“The greying afternoon…”

“…the diary that ends too soon.”
– Phoebe Snow “Majesty of Life”

Lynn (20), Lou (21), Marion (29) , Eugene (32)

On several occasions I’ve discussed the emotional roller coaster I’ve been on this year, due in large part to missing my mother.  I’ve mentioned how hard it has been for me to reconcile myself to the fact that she has been gone almost as long as she was here.  There aren’t any words that can express what that does to me.  I say all the time that the pain subsides a bit, and is more often than not replaced with memories.  I still believe that.  But there is this weight that spreads through my chest, that sometimes feels a bit too heavy to bear.

Coincidentally, this is the exact week, to the day (June 27, 1994 also fell on a Monday), that she almost slipped away from us the first time.  Her condition had gotten so serious, rumors that she died were already beginning to circulate.  (For years I would have dreams that her funeral was just a big mistake.  She would walk into my room, or my office and say, “They were wrong again.”)  Even in that time, she was so concerned about me having some sense of 17 year-old normalcy.  It’s funny how mothers manage to think of their kids first, regardless of the circumstances.

I’m now seventeen years older, and I’m nothing like that girl who had life and death staring her in the face.My mother was far from perfect.  Our relationship was far from easy.  We were both very fiery creatures who didn’t understand each other until the end.  The day after I graduated from high school, I tried to “run away.”  She refused to give up on me, despite having every right to do so. I always measure my humanity against her.  Would she be proud of the way I embrace people?  Would she understand my need to search my own spirituality and soul?

Mommy at 19

Sometimes I cry, because I have to rely on memories and water damaged pictures of her smile. Other times, she peeks at me through my son’s oddly shaped fingernails, or the point and flair in my daughter’s nose.  Still others, I can hear my voice saying her words.  I felt her spirit give me the gumption to move to a place that I’d never been, and carve out my own destiny.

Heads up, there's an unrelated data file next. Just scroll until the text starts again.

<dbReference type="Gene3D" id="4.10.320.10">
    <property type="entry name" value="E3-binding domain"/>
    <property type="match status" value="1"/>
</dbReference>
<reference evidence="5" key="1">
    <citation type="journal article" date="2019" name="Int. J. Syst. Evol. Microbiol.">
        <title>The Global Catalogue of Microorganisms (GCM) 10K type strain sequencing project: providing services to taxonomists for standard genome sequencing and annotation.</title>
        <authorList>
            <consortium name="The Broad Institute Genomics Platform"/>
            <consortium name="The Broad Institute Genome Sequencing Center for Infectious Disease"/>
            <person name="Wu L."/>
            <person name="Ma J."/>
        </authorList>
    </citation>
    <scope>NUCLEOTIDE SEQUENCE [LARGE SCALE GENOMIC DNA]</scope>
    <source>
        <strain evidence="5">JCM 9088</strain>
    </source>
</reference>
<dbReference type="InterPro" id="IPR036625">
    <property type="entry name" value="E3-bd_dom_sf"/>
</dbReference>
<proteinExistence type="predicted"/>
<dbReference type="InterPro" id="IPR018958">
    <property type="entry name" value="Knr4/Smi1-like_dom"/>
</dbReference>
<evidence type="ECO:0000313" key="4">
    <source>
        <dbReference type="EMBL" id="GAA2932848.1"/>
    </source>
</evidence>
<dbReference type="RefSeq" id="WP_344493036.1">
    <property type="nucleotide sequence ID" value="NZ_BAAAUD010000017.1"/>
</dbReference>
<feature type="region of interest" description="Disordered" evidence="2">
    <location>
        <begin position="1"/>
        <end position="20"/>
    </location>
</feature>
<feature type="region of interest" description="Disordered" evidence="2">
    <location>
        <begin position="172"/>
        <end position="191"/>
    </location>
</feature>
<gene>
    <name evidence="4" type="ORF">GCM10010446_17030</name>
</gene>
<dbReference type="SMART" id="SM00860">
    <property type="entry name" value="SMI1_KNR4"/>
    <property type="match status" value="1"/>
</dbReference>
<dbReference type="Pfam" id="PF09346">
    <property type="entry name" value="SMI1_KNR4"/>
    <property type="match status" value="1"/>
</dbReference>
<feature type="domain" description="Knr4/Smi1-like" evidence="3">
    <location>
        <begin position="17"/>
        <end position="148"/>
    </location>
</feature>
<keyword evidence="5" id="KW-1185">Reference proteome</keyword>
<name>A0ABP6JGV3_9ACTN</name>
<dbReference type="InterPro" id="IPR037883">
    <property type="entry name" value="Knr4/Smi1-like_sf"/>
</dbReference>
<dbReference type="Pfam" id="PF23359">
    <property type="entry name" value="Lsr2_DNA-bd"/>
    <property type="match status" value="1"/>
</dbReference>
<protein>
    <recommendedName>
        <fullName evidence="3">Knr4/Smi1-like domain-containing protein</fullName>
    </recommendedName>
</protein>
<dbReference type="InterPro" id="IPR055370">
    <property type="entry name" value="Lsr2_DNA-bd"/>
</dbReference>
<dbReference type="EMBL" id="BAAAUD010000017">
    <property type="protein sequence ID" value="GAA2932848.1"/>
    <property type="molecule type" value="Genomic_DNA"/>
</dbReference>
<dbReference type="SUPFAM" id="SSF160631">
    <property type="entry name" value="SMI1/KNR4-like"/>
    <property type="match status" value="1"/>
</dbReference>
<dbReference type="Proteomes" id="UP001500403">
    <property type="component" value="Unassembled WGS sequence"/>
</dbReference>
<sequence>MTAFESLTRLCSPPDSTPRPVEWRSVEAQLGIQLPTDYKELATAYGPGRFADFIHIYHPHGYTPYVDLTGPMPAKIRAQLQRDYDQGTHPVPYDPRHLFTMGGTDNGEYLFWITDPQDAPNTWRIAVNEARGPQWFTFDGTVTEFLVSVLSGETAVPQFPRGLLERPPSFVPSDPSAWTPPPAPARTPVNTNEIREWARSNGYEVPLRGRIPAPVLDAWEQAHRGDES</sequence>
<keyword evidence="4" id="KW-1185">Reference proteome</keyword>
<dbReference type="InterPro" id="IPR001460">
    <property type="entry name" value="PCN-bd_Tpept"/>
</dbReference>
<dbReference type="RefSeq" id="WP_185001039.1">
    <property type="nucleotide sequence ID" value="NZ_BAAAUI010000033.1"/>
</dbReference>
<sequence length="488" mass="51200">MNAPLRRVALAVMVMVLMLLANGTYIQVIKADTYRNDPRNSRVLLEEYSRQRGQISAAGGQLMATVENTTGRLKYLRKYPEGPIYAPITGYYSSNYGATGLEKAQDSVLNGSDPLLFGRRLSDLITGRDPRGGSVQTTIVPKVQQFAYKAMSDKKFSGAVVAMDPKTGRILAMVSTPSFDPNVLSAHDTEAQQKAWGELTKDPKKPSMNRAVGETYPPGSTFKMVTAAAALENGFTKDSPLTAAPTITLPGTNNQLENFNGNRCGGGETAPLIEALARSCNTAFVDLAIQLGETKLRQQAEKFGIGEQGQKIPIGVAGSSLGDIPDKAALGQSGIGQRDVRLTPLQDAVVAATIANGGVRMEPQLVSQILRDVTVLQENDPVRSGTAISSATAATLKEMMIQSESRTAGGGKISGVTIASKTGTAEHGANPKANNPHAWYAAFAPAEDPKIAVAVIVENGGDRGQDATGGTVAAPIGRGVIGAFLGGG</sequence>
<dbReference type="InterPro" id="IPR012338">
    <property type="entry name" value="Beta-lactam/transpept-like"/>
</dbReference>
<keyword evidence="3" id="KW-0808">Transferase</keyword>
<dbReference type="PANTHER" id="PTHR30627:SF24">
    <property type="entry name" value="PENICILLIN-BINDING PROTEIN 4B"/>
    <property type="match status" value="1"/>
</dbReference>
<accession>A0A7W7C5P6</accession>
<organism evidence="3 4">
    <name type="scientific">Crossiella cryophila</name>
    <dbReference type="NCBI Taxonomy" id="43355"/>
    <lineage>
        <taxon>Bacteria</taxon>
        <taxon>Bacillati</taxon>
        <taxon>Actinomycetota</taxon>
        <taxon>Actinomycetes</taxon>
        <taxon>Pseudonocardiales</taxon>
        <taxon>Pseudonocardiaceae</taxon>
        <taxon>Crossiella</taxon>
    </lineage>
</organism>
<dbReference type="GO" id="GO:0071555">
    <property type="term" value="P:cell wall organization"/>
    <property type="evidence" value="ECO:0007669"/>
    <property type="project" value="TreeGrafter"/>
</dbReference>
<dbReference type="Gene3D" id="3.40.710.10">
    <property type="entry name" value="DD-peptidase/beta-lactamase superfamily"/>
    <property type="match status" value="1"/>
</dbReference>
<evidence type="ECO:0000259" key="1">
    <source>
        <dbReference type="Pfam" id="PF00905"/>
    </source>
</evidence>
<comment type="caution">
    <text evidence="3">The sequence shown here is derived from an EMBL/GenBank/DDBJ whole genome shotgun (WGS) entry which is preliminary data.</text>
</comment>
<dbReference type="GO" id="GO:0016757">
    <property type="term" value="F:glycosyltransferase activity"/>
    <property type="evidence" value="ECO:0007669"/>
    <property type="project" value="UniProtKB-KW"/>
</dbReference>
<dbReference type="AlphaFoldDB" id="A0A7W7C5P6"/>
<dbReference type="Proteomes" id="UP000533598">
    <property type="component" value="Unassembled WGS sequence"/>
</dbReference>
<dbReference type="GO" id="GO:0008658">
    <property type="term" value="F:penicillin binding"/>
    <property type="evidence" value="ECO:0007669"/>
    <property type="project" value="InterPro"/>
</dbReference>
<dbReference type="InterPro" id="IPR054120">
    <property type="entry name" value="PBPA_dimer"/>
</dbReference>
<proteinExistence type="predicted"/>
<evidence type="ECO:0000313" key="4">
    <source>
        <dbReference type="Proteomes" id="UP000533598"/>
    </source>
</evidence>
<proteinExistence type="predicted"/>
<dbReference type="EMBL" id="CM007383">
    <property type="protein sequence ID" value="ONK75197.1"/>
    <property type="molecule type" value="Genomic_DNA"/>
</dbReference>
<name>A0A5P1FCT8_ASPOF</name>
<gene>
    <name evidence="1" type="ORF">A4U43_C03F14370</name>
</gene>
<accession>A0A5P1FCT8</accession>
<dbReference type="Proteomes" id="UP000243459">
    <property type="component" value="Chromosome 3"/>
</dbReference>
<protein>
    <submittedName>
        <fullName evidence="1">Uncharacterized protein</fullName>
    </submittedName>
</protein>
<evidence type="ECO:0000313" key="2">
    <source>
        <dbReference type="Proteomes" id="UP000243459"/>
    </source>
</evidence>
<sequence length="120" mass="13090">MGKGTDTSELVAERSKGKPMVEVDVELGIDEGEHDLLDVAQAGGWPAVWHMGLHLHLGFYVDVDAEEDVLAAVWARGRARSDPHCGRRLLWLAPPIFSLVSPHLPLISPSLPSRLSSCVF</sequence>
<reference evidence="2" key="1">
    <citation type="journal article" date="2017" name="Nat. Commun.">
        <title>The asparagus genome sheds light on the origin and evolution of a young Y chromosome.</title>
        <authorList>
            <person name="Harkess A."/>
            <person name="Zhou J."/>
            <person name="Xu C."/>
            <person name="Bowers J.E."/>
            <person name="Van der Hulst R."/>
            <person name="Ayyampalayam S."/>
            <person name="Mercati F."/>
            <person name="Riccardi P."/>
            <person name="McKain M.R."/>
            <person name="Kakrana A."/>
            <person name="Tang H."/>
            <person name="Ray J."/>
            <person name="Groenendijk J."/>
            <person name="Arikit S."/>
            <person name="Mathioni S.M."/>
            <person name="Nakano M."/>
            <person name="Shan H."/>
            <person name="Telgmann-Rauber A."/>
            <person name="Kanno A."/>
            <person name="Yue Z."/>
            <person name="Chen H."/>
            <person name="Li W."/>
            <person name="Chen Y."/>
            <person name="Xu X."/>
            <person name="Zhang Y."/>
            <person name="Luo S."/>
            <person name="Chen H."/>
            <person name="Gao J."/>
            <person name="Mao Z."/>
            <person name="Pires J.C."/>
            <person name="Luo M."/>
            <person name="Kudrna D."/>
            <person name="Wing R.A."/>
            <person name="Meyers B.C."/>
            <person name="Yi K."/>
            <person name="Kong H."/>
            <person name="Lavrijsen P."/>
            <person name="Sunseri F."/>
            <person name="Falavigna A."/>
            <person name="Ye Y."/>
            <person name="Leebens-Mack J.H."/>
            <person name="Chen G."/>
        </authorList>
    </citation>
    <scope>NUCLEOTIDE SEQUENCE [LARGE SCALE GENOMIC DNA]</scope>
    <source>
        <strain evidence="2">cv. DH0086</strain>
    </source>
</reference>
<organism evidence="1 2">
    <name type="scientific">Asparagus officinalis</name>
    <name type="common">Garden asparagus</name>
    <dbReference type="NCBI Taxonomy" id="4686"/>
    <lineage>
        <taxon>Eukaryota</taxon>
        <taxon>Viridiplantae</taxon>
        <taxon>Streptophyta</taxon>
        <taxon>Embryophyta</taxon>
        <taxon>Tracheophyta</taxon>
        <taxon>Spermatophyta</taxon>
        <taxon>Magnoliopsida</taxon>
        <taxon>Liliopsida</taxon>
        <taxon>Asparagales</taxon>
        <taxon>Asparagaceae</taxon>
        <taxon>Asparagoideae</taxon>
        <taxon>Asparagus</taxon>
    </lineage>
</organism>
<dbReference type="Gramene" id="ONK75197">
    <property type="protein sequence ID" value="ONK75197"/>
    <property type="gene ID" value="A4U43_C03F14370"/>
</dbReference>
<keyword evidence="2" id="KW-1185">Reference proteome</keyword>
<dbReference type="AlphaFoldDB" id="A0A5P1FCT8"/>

Seventeen years later, I still have so much to learn.  I’m openly flawed and seeking to be a good person. I can only hope that good feeling I feel ever so often – that radiates through my eyes, smile and fingertips – is the sign that I’m doing my mama proud.

 

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Tig Ole Bitties

Or How I Had to Talk Myself Down From Jumping Off The High Rise

So every morning, my parents would proceed  on the LOOOONG trek of bringing my father to work, then dropping us off at school Uptown.  Every day, we passed the dreaded entity, known to all New Orleanians as “The High Rise.”  The mere act of getting on THR was a major feat.  It often meant the difference between getting a ride and being told to kiss someone’s ass:

“Can you drop me off?”

“Um…I’ll see.  Where do you live?”

“On the other side of The High Rise.”

“SHEEEEEEEEEEEEEEEEE!”

It was high, it was fast, and people had this habit of driving like the other side might not be there once you reached the apex.  (Either that, or the entire city was filled with morons, completely unaware of the laws of physics.  ACCELERATE!)  It was basically the bridge to Downtown, and Uptown, and Mid-City, and anywhere else that wasn’t New Orleans East.  Of course, this made it prime ad space.  There was always some huge billboard or another.  Around my sophomore year of high school, Hooters advertised there.  We passed it daily for months sans incident.  Ultimately, it was too much for my mother to handle.

“So…what is this Hooters?”

“It’s a restaurant,” Daddy replied, CLEARLY not wanting to continue the conversation with my three sisters and I in the car.

“But…Hooters? What’s that name about?  It doesn’t make sense to me.”

“It’s something about the women that work there.”  He really wants this to be over.  He REALLY doesn’t want her to ask another question.  But Mom isn’t letting up, and at this point, she’s giving him the complete Scooby Doo “ruh?” face.  “Hooters is a slang term.”*